Being born of ghost stories, it’s no surprise many of the strange’s practitioners have been tied to that realm. Its forbearers include authors such as Edith Wharton and L.P. Hartley, and most especially Walter de la Mare, whose “Seaton’s Aunt” is a prime example of a story that takes a detour into the prototypical strange, leaving its reader with the telltale sensation that more was going on beneath the story’s skin.
But it was Robert Aickman who later took the strange tale and made it his own. Under his guidance, the strange became something mysterious, something that made less sense on a literal level than it did on an instinctual one—or, at the very least, something that subscribed to the logic of dreams. Much like “nightmare horror,” the strange is best when it’s harnessing the power of dream imagery to activate our subconscious understanding of events and our biologically-coded desire to form patterns out of disparate elements. By presenting a story that fails to make literal sense, our subconscious creates bridges between moments and generates the story for us. In the hands of an expert, this bridging can be guided to form a narrative that satisfies without necessarily providing logical coherence. This is the power of the strange.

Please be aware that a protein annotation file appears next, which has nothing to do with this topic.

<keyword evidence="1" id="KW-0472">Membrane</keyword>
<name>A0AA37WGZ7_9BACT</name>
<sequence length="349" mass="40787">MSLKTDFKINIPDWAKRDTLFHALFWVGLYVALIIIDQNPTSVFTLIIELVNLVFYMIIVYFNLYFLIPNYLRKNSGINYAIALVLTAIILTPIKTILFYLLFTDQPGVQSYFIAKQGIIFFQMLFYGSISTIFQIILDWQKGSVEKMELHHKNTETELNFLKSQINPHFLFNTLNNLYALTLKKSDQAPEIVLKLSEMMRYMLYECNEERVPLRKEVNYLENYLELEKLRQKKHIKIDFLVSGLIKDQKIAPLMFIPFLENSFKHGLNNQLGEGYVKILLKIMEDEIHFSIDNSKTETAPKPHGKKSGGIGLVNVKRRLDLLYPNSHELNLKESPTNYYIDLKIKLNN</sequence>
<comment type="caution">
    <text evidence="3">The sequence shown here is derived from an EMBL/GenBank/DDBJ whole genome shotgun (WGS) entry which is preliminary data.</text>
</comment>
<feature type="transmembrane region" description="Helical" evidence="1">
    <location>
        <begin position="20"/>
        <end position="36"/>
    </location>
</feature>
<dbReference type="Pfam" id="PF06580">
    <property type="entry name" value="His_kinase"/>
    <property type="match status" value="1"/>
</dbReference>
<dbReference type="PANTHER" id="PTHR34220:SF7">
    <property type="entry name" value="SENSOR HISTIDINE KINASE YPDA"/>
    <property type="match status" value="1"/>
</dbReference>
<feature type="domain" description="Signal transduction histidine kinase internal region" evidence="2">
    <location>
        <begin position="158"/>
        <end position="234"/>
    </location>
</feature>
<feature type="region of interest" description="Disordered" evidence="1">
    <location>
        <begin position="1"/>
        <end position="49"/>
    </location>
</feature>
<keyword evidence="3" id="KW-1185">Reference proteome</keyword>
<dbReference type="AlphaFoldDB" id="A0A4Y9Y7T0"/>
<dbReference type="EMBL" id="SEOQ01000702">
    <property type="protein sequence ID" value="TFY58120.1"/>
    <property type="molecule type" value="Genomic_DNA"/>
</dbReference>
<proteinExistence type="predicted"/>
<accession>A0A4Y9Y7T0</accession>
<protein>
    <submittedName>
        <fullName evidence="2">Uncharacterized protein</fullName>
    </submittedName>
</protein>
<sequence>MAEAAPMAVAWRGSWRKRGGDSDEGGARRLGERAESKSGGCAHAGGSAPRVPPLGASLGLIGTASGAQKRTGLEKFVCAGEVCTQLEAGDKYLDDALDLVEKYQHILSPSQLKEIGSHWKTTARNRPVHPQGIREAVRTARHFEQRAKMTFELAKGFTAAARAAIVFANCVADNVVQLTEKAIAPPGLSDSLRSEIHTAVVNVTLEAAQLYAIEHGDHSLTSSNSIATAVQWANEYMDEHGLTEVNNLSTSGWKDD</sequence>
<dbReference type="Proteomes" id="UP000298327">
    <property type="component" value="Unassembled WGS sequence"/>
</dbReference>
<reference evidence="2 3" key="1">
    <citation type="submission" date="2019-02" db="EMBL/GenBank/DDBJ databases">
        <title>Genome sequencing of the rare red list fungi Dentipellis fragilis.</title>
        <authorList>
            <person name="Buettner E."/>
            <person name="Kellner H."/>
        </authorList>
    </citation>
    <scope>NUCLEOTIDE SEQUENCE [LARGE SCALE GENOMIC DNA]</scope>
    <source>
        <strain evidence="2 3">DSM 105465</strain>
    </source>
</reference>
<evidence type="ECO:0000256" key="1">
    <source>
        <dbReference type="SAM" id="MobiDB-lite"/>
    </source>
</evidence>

Even when its narratives don’t take full advantage of dream-logic to form their connective tissue, the strange tale can nevertheless induce in the reader a dreamlike state by unfolding its stories at a different pace than reality. In essence, that altered state is an intended and important part of its atmosphere. Consider the state of mind created by a film like Peter Weir’s A Picnic at Hanging Rock or David Lynch’s Inland Empire, where time slows and actions take on a disconnected quality. Or think of the town behind the mist in Thomas Ligotti’s “Our Temporary Supervisor,” whose tone suggests a similar dreamscape as might be found in a Robert Aickman piece. These hazy hints of a world off-kilter are a fundamental aspect of what we consider horror fiction; however, where we might see this technique sprinkled in small doses in traditional narratives—the ghost in the mirror, the sensation of being watched from the shadows—with the strange the entire tale is designed to fully exploit it.